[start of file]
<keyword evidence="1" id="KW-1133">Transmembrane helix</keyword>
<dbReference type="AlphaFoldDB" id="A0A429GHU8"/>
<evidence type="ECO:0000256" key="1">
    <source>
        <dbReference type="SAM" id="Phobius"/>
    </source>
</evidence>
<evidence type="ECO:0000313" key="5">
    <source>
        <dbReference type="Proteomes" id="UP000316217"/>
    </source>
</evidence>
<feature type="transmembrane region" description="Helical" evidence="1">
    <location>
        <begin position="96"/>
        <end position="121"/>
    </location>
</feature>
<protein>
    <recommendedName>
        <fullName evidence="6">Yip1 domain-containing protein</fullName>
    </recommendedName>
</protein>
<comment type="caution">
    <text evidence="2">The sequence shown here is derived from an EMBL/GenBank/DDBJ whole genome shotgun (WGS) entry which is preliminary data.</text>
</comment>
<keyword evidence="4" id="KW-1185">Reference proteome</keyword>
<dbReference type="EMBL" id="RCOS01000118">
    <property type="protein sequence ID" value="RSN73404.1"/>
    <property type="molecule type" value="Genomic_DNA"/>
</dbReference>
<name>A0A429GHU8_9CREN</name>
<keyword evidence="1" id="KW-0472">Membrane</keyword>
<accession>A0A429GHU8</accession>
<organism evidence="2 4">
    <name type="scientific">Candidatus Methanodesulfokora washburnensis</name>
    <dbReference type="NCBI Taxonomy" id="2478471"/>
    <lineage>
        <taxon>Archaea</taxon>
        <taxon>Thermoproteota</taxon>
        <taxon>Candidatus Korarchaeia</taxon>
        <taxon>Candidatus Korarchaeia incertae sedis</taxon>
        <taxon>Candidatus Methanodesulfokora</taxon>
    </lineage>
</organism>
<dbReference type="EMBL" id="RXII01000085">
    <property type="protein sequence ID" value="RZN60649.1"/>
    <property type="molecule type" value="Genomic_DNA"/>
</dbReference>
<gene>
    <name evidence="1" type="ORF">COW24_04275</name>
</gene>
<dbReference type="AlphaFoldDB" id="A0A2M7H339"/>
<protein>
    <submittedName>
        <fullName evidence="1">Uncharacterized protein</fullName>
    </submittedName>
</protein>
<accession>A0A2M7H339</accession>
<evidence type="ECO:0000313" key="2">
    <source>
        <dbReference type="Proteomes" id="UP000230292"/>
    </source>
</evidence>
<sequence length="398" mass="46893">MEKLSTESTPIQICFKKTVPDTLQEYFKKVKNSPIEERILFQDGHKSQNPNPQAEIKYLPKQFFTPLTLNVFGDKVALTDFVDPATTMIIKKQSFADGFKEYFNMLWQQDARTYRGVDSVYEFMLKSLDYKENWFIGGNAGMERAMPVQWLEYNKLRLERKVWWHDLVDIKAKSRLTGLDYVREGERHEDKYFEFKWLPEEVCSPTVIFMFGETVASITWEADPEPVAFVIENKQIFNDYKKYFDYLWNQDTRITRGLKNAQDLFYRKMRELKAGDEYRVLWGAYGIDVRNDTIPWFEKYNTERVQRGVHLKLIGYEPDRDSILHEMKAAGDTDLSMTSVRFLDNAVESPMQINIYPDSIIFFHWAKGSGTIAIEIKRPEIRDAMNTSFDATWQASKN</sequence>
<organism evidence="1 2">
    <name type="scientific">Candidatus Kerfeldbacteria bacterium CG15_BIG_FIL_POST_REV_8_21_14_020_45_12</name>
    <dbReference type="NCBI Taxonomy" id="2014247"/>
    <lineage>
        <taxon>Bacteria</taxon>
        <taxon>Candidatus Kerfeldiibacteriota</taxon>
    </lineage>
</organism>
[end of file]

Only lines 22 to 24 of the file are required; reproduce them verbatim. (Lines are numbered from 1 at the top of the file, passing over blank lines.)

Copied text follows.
    </recommendedName>
</protein>
<comment type="caution">